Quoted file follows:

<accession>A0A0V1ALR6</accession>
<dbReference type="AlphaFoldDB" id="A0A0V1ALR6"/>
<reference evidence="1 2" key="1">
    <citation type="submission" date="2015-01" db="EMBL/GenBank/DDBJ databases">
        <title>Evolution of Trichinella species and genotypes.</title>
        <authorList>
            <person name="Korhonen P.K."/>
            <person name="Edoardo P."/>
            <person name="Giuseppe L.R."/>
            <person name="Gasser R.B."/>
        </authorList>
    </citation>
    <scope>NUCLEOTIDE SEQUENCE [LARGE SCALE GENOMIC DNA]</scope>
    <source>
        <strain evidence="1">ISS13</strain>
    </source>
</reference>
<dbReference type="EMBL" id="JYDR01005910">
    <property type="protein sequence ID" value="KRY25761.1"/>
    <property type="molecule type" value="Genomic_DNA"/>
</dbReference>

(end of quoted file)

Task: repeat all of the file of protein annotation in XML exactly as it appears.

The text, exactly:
<accession>A0A0V1ALR6</accession>
<dbReference type="AlphaFoldDB" id="A0A0V1ALR6"/>
<reference evidence="1 2" key="1">
    <citation type="submission" date="2015-01" db="EMBL/GenBank/DDBJ databases">
        <title>Evolution of Trichinella species and genotypes.</title>
        <authorList>
            <person name="Korhonen P.K."/>
            <person name="Edoardo P."/>
            <person name="Giuseppe L.R."/>
            <person name="Gasser R.B."/>
        </authorList>
    </citation>
    <scope>NUCLEOTIDE SEQUENCE [LARGE SCALE GENOMIC DNA]</scope>
    <source>
        <strain evidence="1">ISS13</strain>
    </source>
</reference>
<dbReference type="EMBL" id="JYDR01005910">
    <property type="protein sequence ID" value="KRY25761.1"/>
    <property type="molecule type" value="Genomic_DNA"/>
</dbReference>